Forgetfulness - cause for concern or harmless?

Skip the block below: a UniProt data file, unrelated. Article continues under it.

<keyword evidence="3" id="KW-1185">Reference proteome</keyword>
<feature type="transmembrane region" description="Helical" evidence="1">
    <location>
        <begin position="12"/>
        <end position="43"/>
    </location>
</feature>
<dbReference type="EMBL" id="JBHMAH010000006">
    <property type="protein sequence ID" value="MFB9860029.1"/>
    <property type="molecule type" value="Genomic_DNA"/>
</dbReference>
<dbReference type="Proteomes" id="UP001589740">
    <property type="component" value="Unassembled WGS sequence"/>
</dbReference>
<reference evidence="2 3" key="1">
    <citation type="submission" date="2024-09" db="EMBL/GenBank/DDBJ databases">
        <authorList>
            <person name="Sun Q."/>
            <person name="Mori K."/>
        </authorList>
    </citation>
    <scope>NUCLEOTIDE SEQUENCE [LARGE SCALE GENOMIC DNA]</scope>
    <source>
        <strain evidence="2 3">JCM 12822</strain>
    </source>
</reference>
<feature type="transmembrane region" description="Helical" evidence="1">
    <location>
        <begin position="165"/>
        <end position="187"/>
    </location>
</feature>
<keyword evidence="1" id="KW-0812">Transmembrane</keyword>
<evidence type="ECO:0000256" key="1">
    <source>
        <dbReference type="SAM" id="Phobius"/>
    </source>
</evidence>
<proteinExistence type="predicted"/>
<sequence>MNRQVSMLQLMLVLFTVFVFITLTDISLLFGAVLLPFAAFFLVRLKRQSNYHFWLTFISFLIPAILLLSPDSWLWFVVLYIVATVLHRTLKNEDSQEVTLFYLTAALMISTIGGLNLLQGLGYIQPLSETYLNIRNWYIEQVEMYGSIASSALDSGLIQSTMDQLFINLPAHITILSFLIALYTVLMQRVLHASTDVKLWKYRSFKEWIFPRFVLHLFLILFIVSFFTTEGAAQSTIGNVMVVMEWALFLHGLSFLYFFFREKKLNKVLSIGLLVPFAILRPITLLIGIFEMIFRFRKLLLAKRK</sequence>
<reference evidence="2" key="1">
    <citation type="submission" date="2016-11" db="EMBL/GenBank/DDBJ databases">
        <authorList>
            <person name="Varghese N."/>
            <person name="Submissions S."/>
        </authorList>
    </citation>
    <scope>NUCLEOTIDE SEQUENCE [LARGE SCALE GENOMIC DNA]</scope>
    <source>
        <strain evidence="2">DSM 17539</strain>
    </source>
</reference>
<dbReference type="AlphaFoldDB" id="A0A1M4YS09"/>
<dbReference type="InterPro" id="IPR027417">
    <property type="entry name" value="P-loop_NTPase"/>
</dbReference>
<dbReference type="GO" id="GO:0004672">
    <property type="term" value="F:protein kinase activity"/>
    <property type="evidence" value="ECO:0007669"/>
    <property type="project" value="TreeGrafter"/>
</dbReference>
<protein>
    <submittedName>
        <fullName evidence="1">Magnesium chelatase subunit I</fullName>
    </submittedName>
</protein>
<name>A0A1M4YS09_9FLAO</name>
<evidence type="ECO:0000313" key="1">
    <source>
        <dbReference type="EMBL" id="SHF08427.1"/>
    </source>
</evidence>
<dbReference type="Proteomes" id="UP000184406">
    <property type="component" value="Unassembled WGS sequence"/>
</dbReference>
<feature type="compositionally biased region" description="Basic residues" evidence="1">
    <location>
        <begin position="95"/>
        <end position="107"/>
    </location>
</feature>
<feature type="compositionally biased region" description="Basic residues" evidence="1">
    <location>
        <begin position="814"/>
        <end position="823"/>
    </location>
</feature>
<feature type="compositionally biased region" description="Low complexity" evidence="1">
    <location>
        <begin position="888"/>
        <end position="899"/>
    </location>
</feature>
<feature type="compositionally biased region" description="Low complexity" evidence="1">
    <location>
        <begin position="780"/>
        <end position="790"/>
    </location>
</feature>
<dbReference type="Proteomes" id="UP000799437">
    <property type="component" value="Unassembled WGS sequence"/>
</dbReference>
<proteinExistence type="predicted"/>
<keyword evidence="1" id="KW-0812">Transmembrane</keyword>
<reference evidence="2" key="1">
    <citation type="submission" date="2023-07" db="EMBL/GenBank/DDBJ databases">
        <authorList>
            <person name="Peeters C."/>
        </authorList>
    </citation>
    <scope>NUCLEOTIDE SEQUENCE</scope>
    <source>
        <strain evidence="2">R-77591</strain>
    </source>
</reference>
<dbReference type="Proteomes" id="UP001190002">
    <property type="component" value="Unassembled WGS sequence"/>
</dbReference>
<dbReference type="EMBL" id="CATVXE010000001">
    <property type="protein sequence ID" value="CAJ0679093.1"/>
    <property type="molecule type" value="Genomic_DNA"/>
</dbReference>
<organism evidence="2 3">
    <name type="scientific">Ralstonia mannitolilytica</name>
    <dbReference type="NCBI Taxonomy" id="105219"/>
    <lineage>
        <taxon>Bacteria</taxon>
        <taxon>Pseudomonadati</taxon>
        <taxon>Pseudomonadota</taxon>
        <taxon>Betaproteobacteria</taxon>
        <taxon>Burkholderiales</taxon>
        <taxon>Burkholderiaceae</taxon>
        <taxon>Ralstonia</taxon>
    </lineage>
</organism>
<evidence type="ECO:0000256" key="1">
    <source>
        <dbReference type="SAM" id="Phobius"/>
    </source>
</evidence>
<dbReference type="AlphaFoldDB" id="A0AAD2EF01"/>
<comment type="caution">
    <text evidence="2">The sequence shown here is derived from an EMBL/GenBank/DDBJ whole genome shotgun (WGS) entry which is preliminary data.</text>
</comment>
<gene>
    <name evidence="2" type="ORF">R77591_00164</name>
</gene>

We all get into muddles from time to time. You look all over the house for the remote control and it's lying on the sofa table the whole time. Experts say this kind of thing is harmless, but other mental lapses could well be cause for concern. Here you can find out how to distinguish harmless from worrying forgetfulness. You want to call your friend but can't remember the number. Verdict: normal Your memories are like paths in a meadow. The more you use them, the more pronounced they are. Since you probably don't call your friend that often, probably have his number written down or even stored in your phone, it is quite normal that you don't remember this random number. You get lost on your way to work or on another familiar route. Verdict: not normal You have orientation problems in unfamiliar areas, that is no cause for concern. But if you suddenly no longer recognise a familiar route, this may indicate deficiencies in your spatial memory. This could well be a serious symptom. Problems with spatial memory are often early signs of Alzheimer's disease. You cannot find your keys and are therefore late. Verdict: normal This is not really a memory problem, but more of an attention deficit. When you are stressed and have many things on your mind at once, you don't store some things where you can remember them later. So you were simply distracted when you put the key somewhere the day before, so your brain didn't have a chance to remember it. It only comes back to you when you have found the key again. They do not remember going home. Verdict: normal Is this temporary amnesia? Not at all, this is also just a lack of focus. When something becomes routine - like always driving the same route - the brain does it quasi unconsciously and that's why you don't remember it. You may listen to the radio while driving, daydream about something or think about something intensely. In any case, you are not concentrating on the journey itself. So the real danger here is not forgetfulness, but lack of concentration while driving, which prolongs your reaction time. You have no idea where you parked. Verdict: that depends If it only happens occasionally, you don't have to get upset. Just think about how often you park your car somewhere, you can get confused. But if you can't find your car more than once or twice a month, it could indicate spatial memory problems, an early sign of Alzheimer's disease. This is especially true if it has only recently become more frequent. Sudden changes in memory should set off more red warning lights for you than a gradual development. You can't find the right word. Verdict: it depends We all have the experience of having a word on the tip of our tongue but not being able to say it. If you haven't used a term for a while, the convoluted pathways between that detail in your memory and your consciousness may have faded somewhat. When you are stressed, the message is all the more obscured. That's why the words come back to mind later when the pressure is off. However, if you forget the names of everyday things more often, you should talk to your doctor. It could be a verbal memory disorder, which is also considered an early warning sign of Alzheimer's disease. From: M. Numberger: Geistig FIT fürs ganze Leben, Heft 1/2017, FID-Verlag, Bonn